We are independent & ad-supported. We may earn a commission for purchases made through our links.
Advertiser Disclosure
Our website is an independent, advertising-supported platform. We provide our content free of charge to our readers, and to keep it that way, we rely on revenue generated through advertisements and affiliate partnerships. This means that when you click on certain links on our site and make a purchase, we may earn a commission. Learn more.
How We Make Money
We sustain our operations through affiliate commissions and advertising. If you click on an affiliate link and make a purchase, we may receive a commission from the merchant at no additional cost to you. We also display advertisements on our website, which help generate revenue to support our work and keep our content free for readers. Our editorial team operates independently of our advertising and affiliate partnerships to ensure that our content remains unbiased and focused on providing you with the best information and recommendations based on thorough research and honest evaluations. To remain transparent, we’ve provided a list of our current affiliate partners here.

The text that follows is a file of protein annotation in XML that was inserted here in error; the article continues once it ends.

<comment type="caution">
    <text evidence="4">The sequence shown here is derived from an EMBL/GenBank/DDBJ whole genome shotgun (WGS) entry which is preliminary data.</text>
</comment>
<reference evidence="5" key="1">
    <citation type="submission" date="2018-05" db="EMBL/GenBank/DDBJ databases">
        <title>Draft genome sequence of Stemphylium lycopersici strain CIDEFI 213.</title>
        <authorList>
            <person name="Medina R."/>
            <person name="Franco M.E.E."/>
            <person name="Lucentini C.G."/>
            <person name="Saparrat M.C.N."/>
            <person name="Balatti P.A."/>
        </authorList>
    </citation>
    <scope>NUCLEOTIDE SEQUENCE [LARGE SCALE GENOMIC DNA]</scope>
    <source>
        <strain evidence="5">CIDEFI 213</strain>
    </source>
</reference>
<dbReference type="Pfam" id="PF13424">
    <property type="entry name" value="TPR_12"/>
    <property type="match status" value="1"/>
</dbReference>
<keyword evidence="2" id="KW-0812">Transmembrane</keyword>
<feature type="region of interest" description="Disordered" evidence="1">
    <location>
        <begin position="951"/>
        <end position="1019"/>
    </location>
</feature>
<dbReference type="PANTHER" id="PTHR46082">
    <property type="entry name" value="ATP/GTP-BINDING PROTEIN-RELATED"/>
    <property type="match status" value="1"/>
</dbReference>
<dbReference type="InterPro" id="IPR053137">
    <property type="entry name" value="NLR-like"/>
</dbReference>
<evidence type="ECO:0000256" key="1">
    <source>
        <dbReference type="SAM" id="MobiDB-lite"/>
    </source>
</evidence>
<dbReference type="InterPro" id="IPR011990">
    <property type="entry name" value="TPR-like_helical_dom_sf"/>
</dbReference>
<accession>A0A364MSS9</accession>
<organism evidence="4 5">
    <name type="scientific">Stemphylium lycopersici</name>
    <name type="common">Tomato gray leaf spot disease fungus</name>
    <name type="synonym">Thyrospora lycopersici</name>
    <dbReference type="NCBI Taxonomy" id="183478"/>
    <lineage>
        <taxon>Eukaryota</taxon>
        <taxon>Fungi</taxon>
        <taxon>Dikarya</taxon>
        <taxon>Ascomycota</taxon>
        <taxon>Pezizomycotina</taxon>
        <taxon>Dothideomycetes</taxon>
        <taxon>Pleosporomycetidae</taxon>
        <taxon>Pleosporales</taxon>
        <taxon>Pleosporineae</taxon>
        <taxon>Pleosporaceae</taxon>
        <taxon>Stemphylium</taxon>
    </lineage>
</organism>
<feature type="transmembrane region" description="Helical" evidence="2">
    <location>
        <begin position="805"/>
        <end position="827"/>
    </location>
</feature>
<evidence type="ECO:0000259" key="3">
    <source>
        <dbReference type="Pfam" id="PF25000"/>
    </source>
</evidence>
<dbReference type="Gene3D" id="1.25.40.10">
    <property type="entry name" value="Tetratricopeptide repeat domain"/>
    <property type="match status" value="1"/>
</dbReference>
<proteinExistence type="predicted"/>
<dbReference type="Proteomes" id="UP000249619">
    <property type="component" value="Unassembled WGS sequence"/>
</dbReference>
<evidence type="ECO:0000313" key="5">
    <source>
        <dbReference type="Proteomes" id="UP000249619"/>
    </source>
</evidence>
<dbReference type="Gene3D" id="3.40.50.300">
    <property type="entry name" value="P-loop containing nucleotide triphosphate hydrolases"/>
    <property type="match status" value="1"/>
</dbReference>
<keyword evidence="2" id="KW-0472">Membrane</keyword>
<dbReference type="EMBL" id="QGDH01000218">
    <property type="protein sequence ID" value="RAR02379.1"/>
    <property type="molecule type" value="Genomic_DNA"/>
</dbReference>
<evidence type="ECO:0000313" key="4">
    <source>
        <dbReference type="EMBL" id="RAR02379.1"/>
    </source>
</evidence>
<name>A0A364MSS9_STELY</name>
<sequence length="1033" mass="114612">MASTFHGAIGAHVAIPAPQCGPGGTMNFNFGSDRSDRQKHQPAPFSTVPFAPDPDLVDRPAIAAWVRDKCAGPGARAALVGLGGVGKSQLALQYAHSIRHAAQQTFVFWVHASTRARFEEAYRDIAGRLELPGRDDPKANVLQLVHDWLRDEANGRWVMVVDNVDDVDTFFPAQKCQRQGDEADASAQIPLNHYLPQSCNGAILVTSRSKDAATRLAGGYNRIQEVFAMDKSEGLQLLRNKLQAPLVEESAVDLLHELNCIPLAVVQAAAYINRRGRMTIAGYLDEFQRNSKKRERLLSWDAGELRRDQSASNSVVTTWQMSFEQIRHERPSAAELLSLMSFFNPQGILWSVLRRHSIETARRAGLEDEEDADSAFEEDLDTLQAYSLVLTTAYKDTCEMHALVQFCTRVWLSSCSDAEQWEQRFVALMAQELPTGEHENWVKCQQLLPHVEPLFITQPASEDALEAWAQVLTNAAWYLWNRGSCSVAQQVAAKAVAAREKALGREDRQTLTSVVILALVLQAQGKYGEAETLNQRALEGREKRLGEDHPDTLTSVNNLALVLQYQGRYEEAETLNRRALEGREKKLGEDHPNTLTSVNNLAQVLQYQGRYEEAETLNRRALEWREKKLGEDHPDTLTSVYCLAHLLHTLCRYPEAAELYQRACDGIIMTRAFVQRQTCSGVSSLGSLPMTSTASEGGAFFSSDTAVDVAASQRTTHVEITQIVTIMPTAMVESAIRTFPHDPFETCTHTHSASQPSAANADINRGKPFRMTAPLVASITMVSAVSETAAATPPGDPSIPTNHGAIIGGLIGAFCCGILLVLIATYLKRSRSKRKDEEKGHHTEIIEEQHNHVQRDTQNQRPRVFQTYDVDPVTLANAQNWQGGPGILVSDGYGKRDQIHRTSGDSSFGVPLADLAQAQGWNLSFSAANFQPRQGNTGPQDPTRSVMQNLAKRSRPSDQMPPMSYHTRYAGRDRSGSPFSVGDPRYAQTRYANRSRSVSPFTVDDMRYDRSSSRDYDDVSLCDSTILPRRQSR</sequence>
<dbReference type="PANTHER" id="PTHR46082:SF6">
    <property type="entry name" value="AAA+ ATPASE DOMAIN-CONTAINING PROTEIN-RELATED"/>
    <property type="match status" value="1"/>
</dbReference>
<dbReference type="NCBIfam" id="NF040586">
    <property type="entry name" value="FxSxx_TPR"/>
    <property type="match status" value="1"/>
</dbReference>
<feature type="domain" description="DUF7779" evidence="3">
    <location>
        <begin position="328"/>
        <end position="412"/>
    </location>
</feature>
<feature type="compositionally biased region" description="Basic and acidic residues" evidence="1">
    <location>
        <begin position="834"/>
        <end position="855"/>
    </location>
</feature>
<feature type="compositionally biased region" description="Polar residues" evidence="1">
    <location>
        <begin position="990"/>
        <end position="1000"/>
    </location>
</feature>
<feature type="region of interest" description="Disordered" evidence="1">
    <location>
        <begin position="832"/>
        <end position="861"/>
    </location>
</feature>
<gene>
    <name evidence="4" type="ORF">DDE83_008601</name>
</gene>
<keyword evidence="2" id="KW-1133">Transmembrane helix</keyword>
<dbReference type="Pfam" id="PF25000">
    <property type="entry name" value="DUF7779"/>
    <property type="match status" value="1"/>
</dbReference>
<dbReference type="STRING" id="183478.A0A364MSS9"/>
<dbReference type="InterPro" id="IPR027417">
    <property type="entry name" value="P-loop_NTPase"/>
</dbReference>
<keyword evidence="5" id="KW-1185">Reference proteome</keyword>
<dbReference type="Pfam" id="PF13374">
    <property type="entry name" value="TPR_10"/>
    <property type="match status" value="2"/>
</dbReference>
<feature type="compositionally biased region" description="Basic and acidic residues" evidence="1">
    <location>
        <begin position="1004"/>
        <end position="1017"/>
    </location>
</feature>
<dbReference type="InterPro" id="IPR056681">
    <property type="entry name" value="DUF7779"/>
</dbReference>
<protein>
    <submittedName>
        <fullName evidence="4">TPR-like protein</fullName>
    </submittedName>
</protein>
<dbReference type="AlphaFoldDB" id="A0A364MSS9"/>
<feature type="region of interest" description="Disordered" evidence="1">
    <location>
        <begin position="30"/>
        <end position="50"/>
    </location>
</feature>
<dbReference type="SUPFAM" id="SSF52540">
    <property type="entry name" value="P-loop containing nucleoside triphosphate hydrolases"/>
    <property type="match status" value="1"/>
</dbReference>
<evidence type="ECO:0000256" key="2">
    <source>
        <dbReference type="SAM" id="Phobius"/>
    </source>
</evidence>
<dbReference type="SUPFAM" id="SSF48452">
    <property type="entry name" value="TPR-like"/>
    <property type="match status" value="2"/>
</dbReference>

Our Promise to you

Founded in 2002, our company has been a trusted resource for readers seeking informative and engaging content. Our dedication to quality remains unwavering—and will never change. We follow a strict editorial policy, ensuring that our content is authored by highly qualified professionals and edited by subject matter experts. This guarantees that everything we publish is objective, accurate, and trustworthy.

Over the years, we've refined our approach to cover a wide range of topics, providing readers with reliable and practical advice to enhance their knowledge and skills. That's why millions of readers turn to us each year. Join us in celebrating the joy of learning, guided by standards you can trust.

What is Brain Death?

By Ken Black
Updated: Feb 05, 2024